A conversation guide, assessment pack and personalised support plan template have been developed to support delivery of the intervention and ensure treatment fidelity by detailing the content of the intervention and how it should be delivered. The intervention will be carried out in the participant’s home and it is expected that it will consist of one assessment visit and up to six care planning visits conducted over a maximum of 12 weeks. For the purpose of the trial, the minimum “dose” of the intervention will be defined as one assessment visit and at least two care planning visits. Documentation of the intervention, including assessment, support plan and evidence of any referrals, will be recorded using a standardised document/computerised template, which will be stored at in the clinical record at the Community Matron’s base with a copy in the electronic general practice clinical record.
Participants in the control group will receive usual care. This cannot be standardised as approaches to care of older people with frailty varies in general practice. This may include the management of various long-term conditions, referrals to other services, prescribing of medications and routine vaccinations. As part of the feasibility trial, components of usual care will be captured in order to standardise for the future definitive RCT using a standardised template.
All potential clinician and self-reported primary and secondary outcome measures will be collected at baseline (following randomisation), three months (post intervention) and six months. As a feasibility trial, process evaluation is a key part of the intervention development process to enable conclusions to be drawn about the strengths and weaknesses of a trial.
This study also has an embedded qualitative component. This component of the trial explores the experiences of the study participants, their carers and the experiences of the clinicians who have delivered the intervention and GP practice staff who facilitated recruitment and eligibility screening. The aim is to generate recommendations and address unknowns including experiences of recruitment, retention, practical implementation and further refinement of the intervention and outcome measures for the design of the future randomised controlled trial.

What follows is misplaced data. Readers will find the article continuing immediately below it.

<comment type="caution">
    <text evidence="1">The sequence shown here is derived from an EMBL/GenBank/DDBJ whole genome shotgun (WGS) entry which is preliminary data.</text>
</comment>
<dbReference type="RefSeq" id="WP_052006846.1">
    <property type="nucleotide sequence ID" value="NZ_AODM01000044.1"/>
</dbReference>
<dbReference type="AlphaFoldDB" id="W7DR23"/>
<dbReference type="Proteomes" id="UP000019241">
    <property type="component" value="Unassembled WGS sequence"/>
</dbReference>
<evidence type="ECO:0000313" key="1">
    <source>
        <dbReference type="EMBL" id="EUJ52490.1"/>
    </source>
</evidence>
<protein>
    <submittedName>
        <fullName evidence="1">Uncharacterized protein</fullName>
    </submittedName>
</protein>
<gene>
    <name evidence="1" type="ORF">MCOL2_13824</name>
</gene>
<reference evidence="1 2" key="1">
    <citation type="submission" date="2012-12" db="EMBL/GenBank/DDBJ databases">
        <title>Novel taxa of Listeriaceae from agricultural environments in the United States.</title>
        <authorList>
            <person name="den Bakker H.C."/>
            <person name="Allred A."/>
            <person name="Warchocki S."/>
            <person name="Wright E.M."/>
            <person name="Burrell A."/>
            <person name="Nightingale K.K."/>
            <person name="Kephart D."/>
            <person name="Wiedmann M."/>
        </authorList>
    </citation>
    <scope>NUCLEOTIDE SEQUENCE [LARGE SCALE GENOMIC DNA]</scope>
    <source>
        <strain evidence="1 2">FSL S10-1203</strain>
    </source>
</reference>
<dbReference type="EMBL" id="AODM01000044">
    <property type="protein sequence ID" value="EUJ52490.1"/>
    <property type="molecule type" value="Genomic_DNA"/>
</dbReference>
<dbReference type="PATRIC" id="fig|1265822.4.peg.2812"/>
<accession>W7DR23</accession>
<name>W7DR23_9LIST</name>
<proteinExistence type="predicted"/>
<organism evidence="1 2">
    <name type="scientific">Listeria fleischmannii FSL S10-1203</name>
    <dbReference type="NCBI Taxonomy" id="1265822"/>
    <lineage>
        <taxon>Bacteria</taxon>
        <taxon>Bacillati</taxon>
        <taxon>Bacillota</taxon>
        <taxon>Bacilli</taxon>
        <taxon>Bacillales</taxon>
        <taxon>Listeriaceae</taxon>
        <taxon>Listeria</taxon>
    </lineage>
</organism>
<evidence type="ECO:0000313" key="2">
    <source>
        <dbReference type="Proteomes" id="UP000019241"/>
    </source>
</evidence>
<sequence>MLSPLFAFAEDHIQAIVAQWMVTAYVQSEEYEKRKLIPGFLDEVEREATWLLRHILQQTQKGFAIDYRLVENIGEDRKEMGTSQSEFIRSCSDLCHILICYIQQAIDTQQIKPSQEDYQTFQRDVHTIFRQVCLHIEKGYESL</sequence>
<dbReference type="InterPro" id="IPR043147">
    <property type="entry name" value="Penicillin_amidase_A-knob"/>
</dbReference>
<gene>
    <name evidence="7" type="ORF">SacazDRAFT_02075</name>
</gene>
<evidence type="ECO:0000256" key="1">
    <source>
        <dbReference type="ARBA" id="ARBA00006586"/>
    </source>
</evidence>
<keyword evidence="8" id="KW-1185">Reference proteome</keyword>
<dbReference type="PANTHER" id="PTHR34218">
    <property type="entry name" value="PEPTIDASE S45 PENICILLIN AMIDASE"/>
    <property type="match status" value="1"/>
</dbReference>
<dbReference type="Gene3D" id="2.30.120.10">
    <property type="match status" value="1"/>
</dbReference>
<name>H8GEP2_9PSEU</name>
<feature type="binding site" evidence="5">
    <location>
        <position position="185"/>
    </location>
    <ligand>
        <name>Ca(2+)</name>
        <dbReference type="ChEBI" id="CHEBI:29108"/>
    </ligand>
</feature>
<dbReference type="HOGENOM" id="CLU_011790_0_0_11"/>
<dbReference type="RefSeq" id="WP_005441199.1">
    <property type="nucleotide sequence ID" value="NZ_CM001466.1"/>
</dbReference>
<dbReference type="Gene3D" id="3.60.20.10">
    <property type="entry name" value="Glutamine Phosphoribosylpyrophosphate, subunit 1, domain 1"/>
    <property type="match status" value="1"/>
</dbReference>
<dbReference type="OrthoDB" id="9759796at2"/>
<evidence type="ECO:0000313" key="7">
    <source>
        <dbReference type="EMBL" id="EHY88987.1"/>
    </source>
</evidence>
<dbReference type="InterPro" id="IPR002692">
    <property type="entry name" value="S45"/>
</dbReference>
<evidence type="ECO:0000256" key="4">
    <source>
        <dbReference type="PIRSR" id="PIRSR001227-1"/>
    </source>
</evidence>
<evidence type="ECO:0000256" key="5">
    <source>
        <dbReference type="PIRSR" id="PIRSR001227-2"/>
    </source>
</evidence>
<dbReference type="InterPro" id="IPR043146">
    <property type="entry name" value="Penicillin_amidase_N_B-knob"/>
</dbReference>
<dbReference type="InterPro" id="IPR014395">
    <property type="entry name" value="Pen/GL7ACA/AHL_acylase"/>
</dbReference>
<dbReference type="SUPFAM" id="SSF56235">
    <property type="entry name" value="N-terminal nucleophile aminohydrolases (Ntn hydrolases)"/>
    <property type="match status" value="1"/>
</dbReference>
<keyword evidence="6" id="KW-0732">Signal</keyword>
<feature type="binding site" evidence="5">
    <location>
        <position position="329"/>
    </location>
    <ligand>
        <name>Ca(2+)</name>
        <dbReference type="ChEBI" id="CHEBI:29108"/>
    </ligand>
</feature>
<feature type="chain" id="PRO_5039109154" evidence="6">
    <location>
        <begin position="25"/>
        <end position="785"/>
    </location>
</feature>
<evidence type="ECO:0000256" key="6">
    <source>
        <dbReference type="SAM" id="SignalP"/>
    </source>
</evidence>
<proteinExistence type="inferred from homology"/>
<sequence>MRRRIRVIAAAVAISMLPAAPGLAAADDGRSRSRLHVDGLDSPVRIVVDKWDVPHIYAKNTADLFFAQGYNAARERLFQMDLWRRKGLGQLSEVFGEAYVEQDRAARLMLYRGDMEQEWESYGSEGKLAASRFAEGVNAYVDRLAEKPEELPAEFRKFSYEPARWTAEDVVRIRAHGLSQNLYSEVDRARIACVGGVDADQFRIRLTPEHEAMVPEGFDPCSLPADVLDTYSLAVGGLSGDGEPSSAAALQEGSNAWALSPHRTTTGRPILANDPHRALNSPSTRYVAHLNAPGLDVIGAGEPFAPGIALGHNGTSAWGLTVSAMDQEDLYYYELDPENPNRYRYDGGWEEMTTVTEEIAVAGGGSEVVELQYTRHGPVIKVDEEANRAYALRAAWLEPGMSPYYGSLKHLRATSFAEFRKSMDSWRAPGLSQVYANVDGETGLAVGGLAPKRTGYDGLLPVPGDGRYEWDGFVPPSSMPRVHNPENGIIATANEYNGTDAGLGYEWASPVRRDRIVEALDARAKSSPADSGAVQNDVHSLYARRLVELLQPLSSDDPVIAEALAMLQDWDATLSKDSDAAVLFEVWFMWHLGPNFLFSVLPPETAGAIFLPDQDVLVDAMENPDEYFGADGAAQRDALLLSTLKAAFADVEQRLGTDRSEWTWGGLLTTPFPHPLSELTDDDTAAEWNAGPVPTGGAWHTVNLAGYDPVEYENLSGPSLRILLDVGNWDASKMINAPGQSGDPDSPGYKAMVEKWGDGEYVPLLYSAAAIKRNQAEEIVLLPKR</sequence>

In-depth semi-structured interviews will be undertaken by the CI, which will last approximately 40 minutes. An interview protocol and topic guide will comprise questions relating to structure, process and outcome of the trial. The topic guide will not be exhaustive, with flexibility to offer space and the opportunity for participants to raise other issues which they might consider pertinent. All interviews will be audio recorded for their entire duration and transcribed verbatim by the CI or delegated staff. Interviews for patients and carers will be conducted at the patient’s own home following an informal format, which it is envisaged will assist in creating a situation in which experiences will be openly shared, without participants fearing they are being too critical. Interviews for the community matrons will be conducted at their local work base or other CFT premises. All respondents will be assured of the anonymity of the data and that the interviews are intended to be non-judgemental.
In particular, the CMs will be asked to describe, discuss and elaborate on the situations they found interesting and challenging with regard to implementation of the HAPPI intervention with patients, and the situations they found interesting and challenging with regard to delivery of the HAPPI intervention e.g. any operational difficulties within the community matron service.
The GPs will be asked to describe the situations they found interesting and challenging with regard to the identification, screening and recruitment procedures.
In particular, the participants will be asked to describe, discuss and elaborate on the situations that they found interesting and challenging with regard to receiving the HAPPI intervention or usual care, the situation that they found interesting and challenging with regard to the completion of each of the questionnaires and the experience of participating in the trial
Primary outcome measure
1. Feasibility of the intervention, assessed using the following after 3 and 6 months: